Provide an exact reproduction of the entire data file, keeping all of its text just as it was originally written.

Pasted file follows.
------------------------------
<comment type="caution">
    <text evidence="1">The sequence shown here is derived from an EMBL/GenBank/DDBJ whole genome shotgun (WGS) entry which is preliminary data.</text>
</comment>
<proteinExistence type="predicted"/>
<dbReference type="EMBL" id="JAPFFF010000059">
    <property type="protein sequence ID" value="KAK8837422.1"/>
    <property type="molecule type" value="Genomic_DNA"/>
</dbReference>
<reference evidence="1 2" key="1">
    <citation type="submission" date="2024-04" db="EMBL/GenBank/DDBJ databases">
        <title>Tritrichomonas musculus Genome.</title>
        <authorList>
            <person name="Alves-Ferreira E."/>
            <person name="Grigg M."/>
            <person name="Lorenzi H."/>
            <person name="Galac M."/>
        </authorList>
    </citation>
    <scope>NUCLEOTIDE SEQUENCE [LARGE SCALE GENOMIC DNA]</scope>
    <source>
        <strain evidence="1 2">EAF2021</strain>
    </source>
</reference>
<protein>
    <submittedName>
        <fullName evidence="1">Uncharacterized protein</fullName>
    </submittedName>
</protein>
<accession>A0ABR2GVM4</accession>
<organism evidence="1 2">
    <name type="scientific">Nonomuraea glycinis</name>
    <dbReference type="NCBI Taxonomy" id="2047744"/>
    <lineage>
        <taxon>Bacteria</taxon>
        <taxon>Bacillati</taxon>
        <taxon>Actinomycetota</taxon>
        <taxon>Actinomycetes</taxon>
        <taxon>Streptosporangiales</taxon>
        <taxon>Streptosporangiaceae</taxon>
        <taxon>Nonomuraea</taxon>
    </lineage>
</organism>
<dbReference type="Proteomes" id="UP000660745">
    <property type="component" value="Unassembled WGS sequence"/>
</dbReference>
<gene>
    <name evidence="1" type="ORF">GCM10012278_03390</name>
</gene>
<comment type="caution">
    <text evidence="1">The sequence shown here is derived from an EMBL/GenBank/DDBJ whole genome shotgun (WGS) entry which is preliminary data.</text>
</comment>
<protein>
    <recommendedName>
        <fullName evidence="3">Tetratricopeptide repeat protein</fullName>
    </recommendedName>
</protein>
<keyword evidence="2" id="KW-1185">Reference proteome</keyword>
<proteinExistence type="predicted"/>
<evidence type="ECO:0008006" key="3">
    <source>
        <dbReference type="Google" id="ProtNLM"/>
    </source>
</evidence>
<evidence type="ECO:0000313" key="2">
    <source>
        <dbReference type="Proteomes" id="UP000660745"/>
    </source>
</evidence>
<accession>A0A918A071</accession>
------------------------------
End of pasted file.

<comment type="caution">
    <text evidence="1">The sequence shown here is derived from an EMBL/GenBank/DDBJ whole genome shotgun (WGS) entry which is preliminary data.</text>
</comment>
<proteinExistence type="predicted"/>
<dbReference type="EMBL" id="JAPFFF010000059">
    <property type="protein sequence ID" value="KAK8837422.1"/>
    <property type="molecule type" value="Genomic_DNA"/>
</dbReference>
<reference evidence="1 2" key="1">
    <citation type="submission" date="2024-04" db="EMBL/GenBank/DDBJ databases">
        <title>Tritrichomonas musculus Genome.</title>
        <authorList>
            <person name="Alves-Ferreira E."/>
            <person name="Grigg M."/>
            <person name="Lorenzi H."/>
            <person name="Galac M."/>
        </authorList>
    </citation>
    <scope>NUCLEOTIDE SEQUENCE [LARGE SCALE GENOMIC DNA]</scope>
    <source>
        <strain evidence="1 2">EAF2021</strain>
    </source>
</reference>
<protein>
    <submittedName>
        <fullName evidence="1">Uncharacterized protein</fullName>
    </submittedName>
</protein>
<accession>A0ABR2GVM4</accession>
<organism evidence="1 2">
    <name type="scientific">Nonomuraea glycinis</name>
    <dbReference type="NCBI Taxonomy" id="2047744"/>
    <lineage>
        <taxon>Bacteria</taxon>
        <taxon>Bacillati</taxon>
        <taxon>Actinomycetota</taxon>
        <taxon>Actinomycetes</taxon>
        <taxon>Streptosporangiales</taxon>
        <taxon>Streptosporangiaceae</taxon>
        <taxon>Nonomuraea</taxon>
    </lineage>
</organism>
<dbReference type="Proteomes" id="UP000660745">
    <property type="component" value="Unassembled WGS sequence"/>
</dbReference>
<gene>
    <name evidence="1" type="ORF">GCM10012278_03390</name>
</gene>
<comment type="caution">
    <text evidence="1">The sequence shown here is derived from an EMBL/GenBank/DDBJ whole genome shotgun (WGS) entry which is preliminary data.</text>
</comment>
<protein>
    <recommendedName>
        <fullName evidence="3">Tetratricopeptide repeat protein</fullName>
    </recommendedName>
</protein>
<keyword evidence="2" id="KW-1185">Reference proteome</keyword>
<proteinExistence type="predicted"/>
<evidence type="ECO:0008006" key="3">
    <source>
        <dbReference type="Google" id="ProtNLM"/>
    </source>
</evidence>
<evidence type="ECO:0000313" key="2">
    <source>
        <dbReference type="Proteomes" id="UP000660745"/>
    </source>
</evidence>
<accession>A0A918A071</accession>